While he spent his free time exploring new facets of scientific study into economics and social science, German-exile-in-London philosopher Karl Marx made his living (or what could be called one) as a correspondent for newspapers, most famously the New York Tribune, where Editor-in-Chief Horace Greeley defended him to critics with, "Mr. Marx has very decided opinions of his own, with some of which we are far from agreeing, but those who do not read his letters are neglecting one of the most instructive sources of information on the great questions of current European politics."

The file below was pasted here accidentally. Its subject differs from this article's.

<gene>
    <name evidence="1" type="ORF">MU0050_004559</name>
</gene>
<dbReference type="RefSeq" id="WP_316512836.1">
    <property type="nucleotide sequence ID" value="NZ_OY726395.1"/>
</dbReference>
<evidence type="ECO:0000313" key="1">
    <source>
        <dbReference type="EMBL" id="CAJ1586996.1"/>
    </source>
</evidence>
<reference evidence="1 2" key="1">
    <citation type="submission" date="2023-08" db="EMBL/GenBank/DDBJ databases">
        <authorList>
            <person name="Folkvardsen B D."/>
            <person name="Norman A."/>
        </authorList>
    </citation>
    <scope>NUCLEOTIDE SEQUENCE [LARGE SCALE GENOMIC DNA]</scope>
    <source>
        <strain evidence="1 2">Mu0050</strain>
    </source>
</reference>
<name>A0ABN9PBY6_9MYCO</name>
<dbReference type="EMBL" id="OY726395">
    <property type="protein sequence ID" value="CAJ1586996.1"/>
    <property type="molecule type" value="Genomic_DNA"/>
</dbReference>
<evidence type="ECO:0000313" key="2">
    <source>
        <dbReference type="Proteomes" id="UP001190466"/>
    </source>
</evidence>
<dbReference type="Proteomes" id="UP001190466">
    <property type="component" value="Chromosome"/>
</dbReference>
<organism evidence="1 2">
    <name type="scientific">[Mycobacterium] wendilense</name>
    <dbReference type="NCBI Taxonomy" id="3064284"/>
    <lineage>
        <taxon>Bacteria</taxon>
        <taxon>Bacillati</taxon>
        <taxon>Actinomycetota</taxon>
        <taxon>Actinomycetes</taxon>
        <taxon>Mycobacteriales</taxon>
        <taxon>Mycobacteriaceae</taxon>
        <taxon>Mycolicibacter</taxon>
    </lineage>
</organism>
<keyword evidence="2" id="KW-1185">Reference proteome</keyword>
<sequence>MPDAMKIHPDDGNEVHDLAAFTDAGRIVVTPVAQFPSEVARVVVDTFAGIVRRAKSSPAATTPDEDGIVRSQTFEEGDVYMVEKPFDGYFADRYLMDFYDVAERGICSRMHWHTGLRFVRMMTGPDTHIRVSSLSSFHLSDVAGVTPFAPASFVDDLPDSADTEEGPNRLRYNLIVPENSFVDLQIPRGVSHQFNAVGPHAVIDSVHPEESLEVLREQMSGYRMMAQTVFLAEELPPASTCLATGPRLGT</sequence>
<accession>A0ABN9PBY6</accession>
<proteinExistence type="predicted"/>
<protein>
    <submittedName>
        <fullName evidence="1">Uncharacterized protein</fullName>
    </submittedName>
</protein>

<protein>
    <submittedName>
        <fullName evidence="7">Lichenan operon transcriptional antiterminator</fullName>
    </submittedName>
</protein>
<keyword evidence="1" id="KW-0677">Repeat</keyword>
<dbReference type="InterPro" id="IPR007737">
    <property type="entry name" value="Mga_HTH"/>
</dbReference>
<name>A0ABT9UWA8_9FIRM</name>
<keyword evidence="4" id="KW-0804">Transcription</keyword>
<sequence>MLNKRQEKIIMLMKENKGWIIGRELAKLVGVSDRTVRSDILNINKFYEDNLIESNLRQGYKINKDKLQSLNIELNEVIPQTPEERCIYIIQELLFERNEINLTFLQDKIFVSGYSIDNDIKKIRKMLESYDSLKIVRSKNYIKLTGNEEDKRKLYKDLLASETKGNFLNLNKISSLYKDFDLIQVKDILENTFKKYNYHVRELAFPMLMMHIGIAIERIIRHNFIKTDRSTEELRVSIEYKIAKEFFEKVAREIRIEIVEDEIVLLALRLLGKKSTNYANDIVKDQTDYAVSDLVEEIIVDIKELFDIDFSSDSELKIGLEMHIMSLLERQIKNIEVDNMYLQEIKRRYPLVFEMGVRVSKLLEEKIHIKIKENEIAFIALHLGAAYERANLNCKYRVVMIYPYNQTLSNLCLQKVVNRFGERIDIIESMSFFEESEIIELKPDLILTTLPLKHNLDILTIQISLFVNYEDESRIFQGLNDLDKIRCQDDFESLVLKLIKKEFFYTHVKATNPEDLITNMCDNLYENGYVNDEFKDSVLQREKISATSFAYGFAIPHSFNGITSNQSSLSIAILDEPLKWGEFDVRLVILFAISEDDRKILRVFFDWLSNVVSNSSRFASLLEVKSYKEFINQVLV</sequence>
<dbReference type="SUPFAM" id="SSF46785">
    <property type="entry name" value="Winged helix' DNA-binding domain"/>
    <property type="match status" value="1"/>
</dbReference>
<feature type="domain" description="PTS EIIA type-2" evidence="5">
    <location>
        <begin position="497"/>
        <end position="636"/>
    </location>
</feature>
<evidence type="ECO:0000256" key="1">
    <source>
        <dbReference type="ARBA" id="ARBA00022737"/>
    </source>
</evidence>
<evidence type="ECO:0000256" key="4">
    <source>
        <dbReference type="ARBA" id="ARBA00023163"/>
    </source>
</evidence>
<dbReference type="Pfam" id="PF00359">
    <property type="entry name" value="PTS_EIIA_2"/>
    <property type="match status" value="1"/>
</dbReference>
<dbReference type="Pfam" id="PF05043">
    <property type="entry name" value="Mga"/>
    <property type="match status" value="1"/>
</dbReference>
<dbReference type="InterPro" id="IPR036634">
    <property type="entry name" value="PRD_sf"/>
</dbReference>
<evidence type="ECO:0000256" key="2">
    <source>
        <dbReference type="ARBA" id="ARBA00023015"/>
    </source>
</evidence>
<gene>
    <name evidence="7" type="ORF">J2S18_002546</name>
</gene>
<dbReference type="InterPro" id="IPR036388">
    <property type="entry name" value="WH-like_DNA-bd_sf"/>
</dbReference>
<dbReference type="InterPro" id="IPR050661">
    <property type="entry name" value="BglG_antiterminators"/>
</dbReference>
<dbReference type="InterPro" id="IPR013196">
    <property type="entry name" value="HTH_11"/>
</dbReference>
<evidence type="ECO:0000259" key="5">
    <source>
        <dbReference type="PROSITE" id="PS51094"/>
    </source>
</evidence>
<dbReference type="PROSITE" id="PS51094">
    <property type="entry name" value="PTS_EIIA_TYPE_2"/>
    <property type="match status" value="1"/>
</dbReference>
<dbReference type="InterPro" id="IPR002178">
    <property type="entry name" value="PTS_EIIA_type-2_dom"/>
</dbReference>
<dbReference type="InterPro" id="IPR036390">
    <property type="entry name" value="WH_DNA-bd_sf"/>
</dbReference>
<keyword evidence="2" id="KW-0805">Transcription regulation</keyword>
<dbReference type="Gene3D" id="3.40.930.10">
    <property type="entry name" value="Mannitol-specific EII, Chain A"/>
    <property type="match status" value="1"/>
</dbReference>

Greeley supported Marx's voice, but Managing Editor Charles Dana would later be described by biographer Franz Mehring as "a hard-boiled Yankee business man" in practice despite his socialist leanings. Their employer-employee relationship was largely one-sided in power: "not only did Dana immediately put Marx on half pay at the first sign of slacking sales, but he paid only for those articles which he actually printed as Marx’s work, nor was he bashful in throwing out whole articles when their general line did not suit his purpose. On occasions it happened that for three weeks, and even six weeks on end, all the contributions which Marx sent over found their way into the waste-paper basket."